I've been taking a few days off this week--doing some traveling and generally relaxing, now that The Second Mouse Gets the Cheese is formatted and safely in the hands of those who are printing and assembling the final product. You'll hear enough of that in a couple of weeks. In the meantime, I'm finding that relaxation time is also a time when ideas get a chance to perculate.
For instance. Last night we had dinner in what has been called the finest new restaurant in America. It's in a venerable southern city and is noted for the chef's determination to use only the finest local natural ingredients. I had read all the reviews. It took us two months to get a reservation. Still, I don't think I was prepared for the meal of a lifetime.
When we entered, the first thing we saw was a huge pile of firewood, waiting to feed the open ovens of the kitchen. The decor was clean--very modern -- lots of mirrors and glass -- and dried stuff. The vase on our table contained dried okra pods. On one wall was a huge chalkboard, listing the farmers who raised every item we would be eating. Yes, there was Farmer X in Texas, whose cows provided the milk for the cheese in the pimento cheese spread, and Farmer Y in North Carolina, whose chicken laid the egg that topped several salads. We could learn the names and locations of their farms, if we wanted to check the quality.
Did we care? Did it make a difference? Yes, in fact it did. The ingredients were pure and fresh. The tomatoes didn't come from a hothouse--they were field-grown from heirloom seeds, and they tasted unlike any tomato I had had for years. The chicken had real flavor. the beef cut with a fork. My carrots were yellow, not an artificial orange, The orange flavor in my fennel and bibb salad came from individually-pealed satsuma sections grown in South Carolina. I won't make you jealous by reciting our whole dinner. But every bite held unexpected flavors and perfectly balanced combinations. Just one example: dessert was a "s'more" -- a bittersweet chocolate tart, baked in a graham flour crust (not cracker crumbs, note.), topped with a dollop of homemade marshmallow creme, and sprinkled with sea salt. Sound wierd? It was heavenly.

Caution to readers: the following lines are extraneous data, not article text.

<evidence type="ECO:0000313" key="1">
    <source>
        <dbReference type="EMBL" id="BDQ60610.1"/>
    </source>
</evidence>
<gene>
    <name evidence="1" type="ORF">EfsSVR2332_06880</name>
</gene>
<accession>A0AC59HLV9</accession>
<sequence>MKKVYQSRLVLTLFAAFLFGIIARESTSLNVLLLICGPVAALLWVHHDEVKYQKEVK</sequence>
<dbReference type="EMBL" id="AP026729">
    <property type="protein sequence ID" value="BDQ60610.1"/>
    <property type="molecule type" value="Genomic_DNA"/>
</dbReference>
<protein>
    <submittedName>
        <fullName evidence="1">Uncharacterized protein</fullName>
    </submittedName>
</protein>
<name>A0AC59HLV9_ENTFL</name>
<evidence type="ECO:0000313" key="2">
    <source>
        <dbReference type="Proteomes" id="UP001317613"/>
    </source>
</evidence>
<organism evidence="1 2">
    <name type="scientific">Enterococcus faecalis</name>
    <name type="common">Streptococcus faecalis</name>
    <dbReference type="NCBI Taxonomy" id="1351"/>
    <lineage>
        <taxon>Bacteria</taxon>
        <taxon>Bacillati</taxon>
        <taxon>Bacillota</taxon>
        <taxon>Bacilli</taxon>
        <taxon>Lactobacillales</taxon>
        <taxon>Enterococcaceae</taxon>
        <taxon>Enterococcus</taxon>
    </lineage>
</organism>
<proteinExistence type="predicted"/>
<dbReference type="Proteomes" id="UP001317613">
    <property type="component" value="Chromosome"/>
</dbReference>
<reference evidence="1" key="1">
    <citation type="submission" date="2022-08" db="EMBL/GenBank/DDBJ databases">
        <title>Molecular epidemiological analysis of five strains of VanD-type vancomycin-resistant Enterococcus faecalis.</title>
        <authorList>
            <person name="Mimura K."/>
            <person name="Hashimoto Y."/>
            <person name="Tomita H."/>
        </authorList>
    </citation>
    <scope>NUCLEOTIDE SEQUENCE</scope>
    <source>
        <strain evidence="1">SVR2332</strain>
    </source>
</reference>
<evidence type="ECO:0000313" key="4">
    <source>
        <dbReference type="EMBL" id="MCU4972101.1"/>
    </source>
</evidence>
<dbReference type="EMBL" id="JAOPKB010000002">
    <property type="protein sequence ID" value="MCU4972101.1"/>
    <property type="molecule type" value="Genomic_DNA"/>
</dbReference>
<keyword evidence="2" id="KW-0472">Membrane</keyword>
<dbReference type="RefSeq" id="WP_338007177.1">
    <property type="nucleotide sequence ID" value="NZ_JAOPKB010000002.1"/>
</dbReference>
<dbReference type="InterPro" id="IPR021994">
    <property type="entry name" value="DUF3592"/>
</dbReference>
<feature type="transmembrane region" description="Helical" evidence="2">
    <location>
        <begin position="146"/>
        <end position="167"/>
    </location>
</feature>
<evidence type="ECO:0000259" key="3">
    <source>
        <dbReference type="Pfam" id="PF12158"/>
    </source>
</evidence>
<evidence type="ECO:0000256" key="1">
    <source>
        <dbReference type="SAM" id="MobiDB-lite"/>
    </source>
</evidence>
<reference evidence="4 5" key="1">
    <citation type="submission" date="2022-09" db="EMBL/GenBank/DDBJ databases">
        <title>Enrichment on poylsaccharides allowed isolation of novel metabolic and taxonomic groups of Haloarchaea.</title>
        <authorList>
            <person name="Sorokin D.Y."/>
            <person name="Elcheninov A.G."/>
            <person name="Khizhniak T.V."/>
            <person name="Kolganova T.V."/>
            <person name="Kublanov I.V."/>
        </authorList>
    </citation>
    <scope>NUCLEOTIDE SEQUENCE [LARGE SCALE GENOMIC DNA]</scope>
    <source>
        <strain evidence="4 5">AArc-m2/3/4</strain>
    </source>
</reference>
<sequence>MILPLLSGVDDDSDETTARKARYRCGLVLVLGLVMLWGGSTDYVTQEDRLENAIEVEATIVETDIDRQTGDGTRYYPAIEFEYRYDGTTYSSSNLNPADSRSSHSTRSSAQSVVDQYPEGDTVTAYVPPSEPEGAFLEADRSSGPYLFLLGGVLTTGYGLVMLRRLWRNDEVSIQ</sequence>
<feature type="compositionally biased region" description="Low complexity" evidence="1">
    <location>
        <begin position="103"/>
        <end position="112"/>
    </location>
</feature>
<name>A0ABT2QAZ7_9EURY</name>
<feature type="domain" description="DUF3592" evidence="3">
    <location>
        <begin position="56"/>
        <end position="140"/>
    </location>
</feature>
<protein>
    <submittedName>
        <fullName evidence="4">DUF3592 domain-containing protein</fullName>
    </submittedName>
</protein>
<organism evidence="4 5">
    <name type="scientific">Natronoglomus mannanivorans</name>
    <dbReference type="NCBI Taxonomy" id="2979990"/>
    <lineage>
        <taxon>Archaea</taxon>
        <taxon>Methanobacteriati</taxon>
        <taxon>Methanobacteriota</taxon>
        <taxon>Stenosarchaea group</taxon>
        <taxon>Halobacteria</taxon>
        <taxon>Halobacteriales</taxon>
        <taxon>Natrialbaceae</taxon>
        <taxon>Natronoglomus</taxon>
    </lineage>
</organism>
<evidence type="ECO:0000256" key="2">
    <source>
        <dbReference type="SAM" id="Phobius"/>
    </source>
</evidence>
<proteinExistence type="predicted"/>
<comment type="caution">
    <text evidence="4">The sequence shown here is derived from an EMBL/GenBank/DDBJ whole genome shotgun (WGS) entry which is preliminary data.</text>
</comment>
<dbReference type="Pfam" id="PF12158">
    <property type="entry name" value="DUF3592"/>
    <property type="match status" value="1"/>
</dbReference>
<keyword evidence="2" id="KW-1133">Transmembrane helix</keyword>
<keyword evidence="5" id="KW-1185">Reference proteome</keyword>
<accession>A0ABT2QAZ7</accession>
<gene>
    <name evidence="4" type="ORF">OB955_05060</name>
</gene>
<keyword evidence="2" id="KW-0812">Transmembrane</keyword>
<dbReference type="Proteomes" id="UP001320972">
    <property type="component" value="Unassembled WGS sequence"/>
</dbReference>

This chef -- the James Beard Chef of the Year in 2010 -- was following his own set of rules:
1. Keep it simple and pure.
2. Know every ingredient -- where it comes from and how it has been produced.
3. Constantly surprise the customer.
4. Don't be afraid to try new uses for familiar items.
5. Love every minute of what you do.
The meal was fantastic, obviously, but what sticks with me today is the realization that those same rules can be applied to all sorts of artistic endeavors. What wonderful books we would all write if we kept it simple, were completely familiar with the elements of our stories, tried to keep our readers guessing and eager to see what happens next, took chances, learned new techniques, and loved every key-pounding minute.